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Security Education

How to Build Password Policies for Your Customers

By Eric Anthony

1/ Password complexity

There are several aspects you need to think about when looking at password complexity; here are some common factors to consider:

  • Character sets—A good rule of thumb is passwords should contain at least three of the four types of characters: upper case, lower case, numbers, and symbols.
  • Password length—Passwords should be a minimum of eight characters long but preferably closer to 15. You can use passphrases to make long passwords easier to remember.
  • Forbidden words—Passwords should never contain parts of the username/login, name of the service, or personal information, like date of birth or ID numbers. Also, never use the same password across different devices, such as the same password on routers and server access. And the big one for all users: Always create unique passwords; never use the same one as you have for applications like Facebook or LinkedIn, for example.

2/ Password changes

What happens when it’s time to change passwords? You need to carefully consider how often those changes need to be made. Here are some things to think about:


  • Password history—Do not reuse old passwords. Do not create “new” passwords by simply changing one character. 
  • Forced password resets—Traditional password reset models dictated passwords should be changed at least every 180 days, ideally every 90 days. However, advice and guidance on this is starting to change, as this article from the SANS institute explains. 

Each of the elements above offers something different in creating secure passwords. Complexity creates passwords that are harder to brute force attack or guess. Not using the same password across different logins helps protect all your accounts in the event one is breached. Forced password resets help protect against undiscovered breaches—by changing your passwords periodically, you increase your chances of having a different password when a malicious actor gets around to using one extracted from a breach. Also remember, as a company’s MSP, it is your responsibility to periodically change administrative passwords for devices and services.

The role of two-factor authentication

In addition, users need to utilize two-factor authentication (2FA) everywhere it is available—it is not available everywhere yet, but it is becoming much more prevalent—and most popular online services allow it as an option. It works by combining something you know and something you have (usually your phone) to create a more secure login. At the time of writing, it is probably one of the best available combinations of high security and ease of use.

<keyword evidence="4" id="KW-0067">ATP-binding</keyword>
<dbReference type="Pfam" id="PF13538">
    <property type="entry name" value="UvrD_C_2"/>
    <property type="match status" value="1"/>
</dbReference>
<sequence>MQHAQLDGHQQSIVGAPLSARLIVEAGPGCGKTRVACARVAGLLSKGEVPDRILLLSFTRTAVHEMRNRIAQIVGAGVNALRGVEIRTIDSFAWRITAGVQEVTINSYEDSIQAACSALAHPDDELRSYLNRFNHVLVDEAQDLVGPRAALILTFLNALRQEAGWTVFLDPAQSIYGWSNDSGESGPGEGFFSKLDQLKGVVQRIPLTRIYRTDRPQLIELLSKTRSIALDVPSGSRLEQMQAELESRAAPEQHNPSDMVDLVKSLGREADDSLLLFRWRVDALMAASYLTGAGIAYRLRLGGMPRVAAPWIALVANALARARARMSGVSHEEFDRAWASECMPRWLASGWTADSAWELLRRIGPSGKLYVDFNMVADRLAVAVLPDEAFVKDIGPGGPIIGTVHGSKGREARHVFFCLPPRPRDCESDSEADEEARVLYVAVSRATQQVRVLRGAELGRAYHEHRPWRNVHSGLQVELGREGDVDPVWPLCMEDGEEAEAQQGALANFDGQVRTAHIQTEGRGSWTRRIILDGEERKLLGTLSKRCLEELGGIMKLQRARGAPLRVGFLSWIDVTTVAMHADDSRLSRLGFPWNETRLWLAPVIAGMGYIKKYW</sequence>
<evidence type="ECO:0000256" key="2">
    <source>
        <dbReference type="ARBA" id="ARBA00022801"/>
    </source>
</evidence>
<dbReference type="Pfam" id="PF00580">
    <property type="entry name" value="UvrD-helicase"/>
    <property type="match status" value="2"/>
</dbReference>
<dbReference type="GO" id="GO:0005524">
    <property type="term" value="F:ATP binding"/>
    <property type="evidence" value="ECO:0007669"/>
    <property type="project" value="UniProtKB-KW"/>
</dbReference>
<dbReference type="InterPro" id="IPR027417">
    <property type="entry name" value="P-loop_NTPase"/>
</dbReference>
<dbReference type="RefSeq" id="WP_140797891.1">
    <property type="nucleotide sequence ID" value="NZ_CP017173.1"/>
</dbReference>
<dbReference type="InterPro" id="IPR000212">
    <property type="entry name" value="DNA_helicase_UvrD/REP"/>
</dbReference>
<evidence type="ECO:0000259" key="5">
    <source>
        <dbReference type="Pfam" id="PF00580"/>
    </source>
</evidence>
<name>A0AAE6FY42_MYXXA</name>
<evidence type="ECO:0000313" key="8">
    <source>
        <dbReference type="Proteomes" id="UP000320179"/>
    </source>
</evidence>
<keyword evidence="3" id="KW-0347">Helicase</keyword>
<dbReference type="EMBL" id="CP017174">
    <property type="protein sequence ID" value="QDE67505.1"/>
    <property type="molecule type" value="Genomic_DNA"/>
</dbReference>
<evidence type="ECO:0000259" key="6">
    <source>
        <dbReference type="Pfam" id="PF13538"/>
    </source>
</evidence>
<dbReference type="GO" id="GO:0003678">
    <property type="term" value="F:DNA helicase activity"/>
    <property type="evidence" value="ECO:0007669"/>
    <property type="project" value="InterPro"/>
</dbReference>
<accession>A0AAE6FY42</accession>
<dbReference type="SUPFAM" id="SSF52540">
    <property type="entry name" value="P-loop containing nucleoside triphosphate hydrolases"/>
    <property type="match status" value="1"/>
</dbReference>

Communicating your password policy

For MSPs, the most important part of a password policy is how it is communicated to customers. Firstly, it must be written down and readily available for reference when setting up new accounts. Some MSPs even go to the extent of adding their password policy to their contracts, so if the policy is not followed, the work to remediate any issue related to password breaches becomes billable. 

Mitigating human error

Since human behavior and error are responsible for a substantial portion of breaches today—the Ponemon Institute Cost of Data Breach Study 2018 found that 27% of data breaches were caused by human error—it is highly important to educate end users on the importance of secure passwords. You can only enforce policy so much, most of the time you must rely on users making good judgement when creating and maintaining passwords.  

To help this process along, many MSPs hold periodic training for their customers in order to reinforce proper security guidelines and educate on new threats. These training sessions can count as billable time or, for a fully managed plan, can be included as part of their monthly fee. The overall benefits to the MSP are less security issues and a closer relationship, not only with the customer’s main contact, but with their end users as well.

Security is of paramount importance today, and passwords are the gateway to much of the information and services that represent prime targets for malicious activity. Enforcing a solid password policy and educating your customers on proper passwords are two key pieces of the security puzzle—and very often, the hardest to put into place. Using the right balance of security and usability will help you create the right password policy for your customers.

Originally published on the SolarWinds MSP blog. Eric Anthony is principal of customer experience at SolarWinds MSP. Before joining SolarWinds, Eric ran his own managed service provider business for over six years. 

You can follow Eric on Twitter @EricAnthonyMSP

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